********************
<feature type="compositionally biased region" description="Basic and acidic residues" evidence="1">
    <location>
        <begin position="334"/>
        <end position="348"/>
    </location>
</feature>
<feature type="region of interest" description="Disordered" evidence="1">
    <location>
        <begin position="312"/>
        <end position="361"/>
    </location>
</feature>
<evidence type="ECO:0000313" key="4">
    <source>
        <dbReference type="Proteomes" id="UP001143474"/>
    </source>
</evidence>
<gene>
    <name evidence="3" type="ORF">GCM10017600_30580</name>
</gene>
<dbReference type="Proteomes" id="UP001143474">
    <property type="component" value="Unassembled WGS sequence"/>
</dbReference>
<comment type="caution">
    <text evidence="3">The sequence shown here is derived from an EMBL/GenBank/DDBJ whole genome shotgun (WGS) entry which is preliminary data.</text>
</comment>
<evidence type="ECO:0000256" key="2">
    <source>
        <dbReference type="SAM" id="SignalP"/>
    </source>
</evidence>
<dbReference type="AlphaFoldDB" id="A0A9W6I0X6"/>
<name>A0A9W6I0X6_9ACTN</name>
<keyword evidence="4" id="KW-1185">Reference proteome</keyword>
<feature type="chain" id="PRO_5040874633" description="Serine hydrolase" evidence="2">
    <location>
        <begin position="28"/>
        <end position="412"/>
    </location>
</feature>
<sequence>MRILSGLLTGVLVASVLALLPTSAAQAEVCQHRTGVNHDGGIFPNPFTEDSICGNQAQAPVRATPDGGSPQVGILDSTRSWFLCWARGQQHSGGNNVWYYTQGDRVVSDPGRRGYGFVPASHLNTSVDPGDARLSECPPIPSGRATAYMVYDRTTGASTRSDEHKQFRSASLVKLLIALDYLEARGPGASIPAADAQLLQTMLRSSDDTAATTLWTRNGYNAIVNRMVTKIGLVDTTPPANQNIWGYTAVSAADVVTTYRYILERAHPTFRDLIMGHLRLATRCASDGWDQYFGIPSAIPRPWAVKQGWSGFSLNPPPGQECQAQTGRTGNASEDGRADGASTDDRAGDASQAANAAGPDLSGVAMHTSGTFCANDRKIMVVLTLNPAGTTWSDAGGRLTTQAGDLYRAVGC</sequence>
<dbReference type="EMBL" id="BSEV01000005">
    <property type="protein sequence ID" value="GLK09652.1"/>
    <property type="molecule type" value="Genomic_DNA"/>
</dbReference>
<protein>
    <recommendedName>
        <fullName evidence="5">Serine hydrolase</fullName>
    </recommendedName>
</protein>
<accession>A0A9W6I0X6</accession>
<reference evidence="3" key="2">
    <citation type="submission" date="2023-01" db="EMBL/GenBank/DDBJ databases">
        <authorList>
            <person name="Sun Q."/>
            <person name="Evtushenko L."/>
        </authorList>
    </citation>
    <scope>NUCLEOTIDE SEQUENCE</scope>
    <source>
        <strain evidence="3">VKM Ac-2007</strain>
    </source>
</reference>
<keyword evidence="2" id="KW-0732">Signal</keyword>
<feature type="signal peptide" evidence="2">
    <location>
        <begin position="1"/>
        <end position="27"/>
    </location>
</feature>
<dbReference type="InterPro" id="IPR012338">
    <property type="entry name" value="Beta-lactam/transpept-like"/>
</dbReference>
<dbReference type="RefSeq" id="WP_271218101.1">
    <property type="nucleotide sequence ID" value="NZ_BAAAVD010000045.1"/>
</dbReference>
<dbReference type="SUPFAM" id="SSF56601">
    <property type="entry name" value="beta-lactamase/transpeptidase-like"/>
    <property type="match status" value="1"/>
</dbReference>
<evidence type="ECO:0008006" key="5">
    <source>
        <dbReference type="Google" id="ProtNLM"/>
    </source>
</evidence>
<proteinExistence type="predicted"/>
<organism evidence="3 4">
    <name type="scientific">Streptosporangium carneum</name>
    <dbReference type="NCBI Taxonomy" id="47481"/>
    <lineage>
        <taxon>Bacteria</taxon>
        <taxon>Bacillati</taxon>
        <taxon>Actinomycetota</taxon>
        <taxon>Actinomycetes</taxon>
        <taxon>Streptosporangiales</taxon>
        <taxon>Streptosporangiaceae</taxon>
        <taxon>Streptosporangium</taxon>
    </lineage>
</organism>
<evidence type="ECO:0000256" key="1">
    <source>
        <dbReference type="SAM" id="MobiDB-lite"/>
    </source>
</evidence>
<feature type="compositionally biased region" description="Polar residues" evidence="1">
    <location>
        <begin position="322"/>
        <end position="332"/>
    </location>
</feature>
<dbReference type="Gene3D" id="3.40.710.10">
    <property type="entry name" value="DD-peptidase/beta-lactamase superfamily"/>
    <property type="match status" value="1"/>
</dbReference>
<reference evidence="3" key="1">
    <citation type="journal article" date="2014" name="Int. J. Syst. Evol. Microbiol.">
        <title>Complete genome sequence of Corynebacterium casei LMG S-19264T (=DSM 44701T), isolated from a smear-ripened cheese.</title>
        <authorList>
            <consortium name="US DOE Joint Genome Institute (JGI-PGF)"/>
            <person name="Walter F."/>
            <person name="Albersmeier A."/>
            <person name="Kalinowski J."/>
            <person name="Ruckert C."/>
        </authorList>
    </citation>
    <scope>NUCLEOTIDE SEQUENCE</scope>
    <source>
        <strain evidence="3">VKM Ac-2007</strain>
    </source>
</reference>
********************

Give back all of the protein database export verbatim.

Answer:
<feature type="compositionally biased region" description="Basic and acidic residues" evidence="1">
    <location>
        <begin position="334"/>
        <end position="348"/>
    </location>
</feature>
<feature type="region of interest" description="Disordered" evidence="1">
    <location>
        <begin position="312"/>
        <end position="361"/>
    </location>
</feature>
<evidence type="ECO:0000313" key="4">
    <source>
        <dbReference type="Proteomes" id="UP001143474"/>
    </source>
</evidence>
<gene>
    <name evidence="3" type="ORF">GCM10017600_30580</name>
</gene>
<dbReference type="Proteomes" id="UP001143474">
    <property type="component" value="Unassembled WGS sequence"/>
</dbReference>
<comment type="caution">
    <text evidence="3">The sequence shown here is derived from an EMBL/GenBank/DDBJ whole genome shotgun (WGS) entry which is preliminary data.</text>
</comment>
<evidence type="ECO:0000256" key="2">
    <source>
        <dbReference type="SAM" id="SignalP"/>
    </source>
</evidence>
<dbReference type="AlphaFoldDB" id="A0A9W6I0X6"/>
<name>A0A9W6I0X6_9ACTN</name>
<keyword evidence="4" id="KW-1185">Reference proteome</keyword>
<feature type="chain" id="PRO_5040874633" description="Serine hydrolase" evidence="2">
    <location>
        <begin position="28"/>
        <end position="412"/>
    </location>
</feature>
<sequence>MRILSGLLTGVLVASVLALLPTSAAQAEVCQHRTGVNHDGGIFPNPFTEDSICGNQAQAPVRATPDGGSPQVGILDSTRSWFLCWARGQQHSGGNNVWYYTQGDRVVSDPGRRGYGFVPASHLNTSVDPGDARLSECPPIPSGRATAYMVYDRTTGASTRSDEHKQFRSASLVKLLIALDYLEARGPGASIPAADAQLLQTMLRSSDDTAATTLWTRNGYNAIVNRMVTKIGLVDTTPPANQNIWGYTAVSAADVVTTYRYILERAHPTFRDLIMGHLRLATRCASDGWDQYFGIPSAIPRPWAVKQGWSGFSLNPPPGQECQAQTGRTGNASEDGRADGASTDDRAGDASQAANAAGPDLSGVAMHTSGTFCANDRKIMVVLTLNPAGTTWSDAGGRLTTQAGDLYRAVGC</sequence>
<dbReference type="EMBL" id="BSEV01000005">
    <property type="protein sequence ID" value="GLK09652.1"/>
    <property type="molecule type" value="Genomic_DNA"/>
</dbReference>
<protein>
    <recommendedName>
        <fullName evidence="5">Serine hydrolase</fullName>
    </recommendedName>
</protein>
<accession>A0A9W6I0X6</accession>
<reference evidence="3" key="2">
    <citation type="submission" date="2023-01" db="EMBL/GenBank/DDBJ databases">
        <authorList>
            <person name="Sun Q."/>
            <person name="Evtushenko L."/>
        </authorList>
    </citation>
    <scope>NUCLEOTIDE SEQUENCE</scope>
    <source>
        <strain evidence="3">VKM Ac-2007</strain>
    </source>
</reference>
<keyword evidence="2" id="KW-0732">Signal</keyword>
<feature type="signal peptide" evidence="2">
    <location>
        <begin position="1"/>
        <end position="27"/>
    </location>
</feature>
<dbReference type="InterPro" id="IPR012338">
    <property type="entry name" value="Beta-lactam/transpept-like"/>
</dbReference>
<dbReference type="RefSeq" id="WP_271218101.1">
    <property type="nucleotide sequence ID" value="NZ_BAAAVD010000045.1"/>
</dbReference>
<dbReference type="SUPFAM" id="SSF56601">
    <property type="entry name" value="beta-lactamase/transpeptidase-like"/>
    <property type="match status" value="1"/>
</dbReference>
<evidence type="ECO:0008006" key="5">
    <source>
        <dbReference type="Google" id="ProtNLM"/>
    </source>
</evidence>
<proteinExistence type="predicted"/>
<organism evidence="3 4">
    <name type="scientific">Streptosporangium carneum</name>
    <dbReference type="NCBI Taxonomy" id="47481"/>
    <lineage>
        <taxon>Bacteria</taxon>
        <taxon>Bacillati</taxon>
        <taxon>Actinomycetota</taxon>
        <taxon>Actinomycetes</taxon>
        <taxon>Streptosporangiales</taxon>
        <taxon>Streptosporangiaceae</taxon>
        <taxon>Streptosporangium</taxon>
    </lineage>
</organism>
<evidence type="ECO:0000256" key="1">
    <source>
        <dbReference type="SAM" id="MobiDB-lite"/>
    </source>
</evidence>
<feature type="compositionally biased region" description="Polar residues" evidence="1">
    <location>
        <begin position="322"/>
        <end position="332"/>
    </location>
</feature>
<dbReference type="Gene3D" id="3.40.710.10">
    <property type="entry name" value="DD-peptidase/beta-lactamase superfamily"/>
    <property type="match status" value="1"/>
</dbReference>
<reference evidence="3" key="1">
    <citation type="journal article" date="2014" name="Int. J. Syst. Evol. Microbiol.">
        <title>Complete genome sequence of Corynebacterium casei LMG S-19264T (=DSM 44701T), isolated from a smear-ripened cheese.</title>
        <authorList>
            <consortium name="US DOE Joint Genome Institute (JGI-PGF)"/>
            <person name="Walter F."/>
            <person name="Albersmeier A."/>
            <person name="Kalinowski J."/>
            <person name="Ruckert C."/>
        </authorList>
    </citation>
    <scope>NUCLEOTIDE SEQUENCE</scope>
    <source>
        <strain evidence="3">VKM Ac-2007</strain>
    </source>
</reference>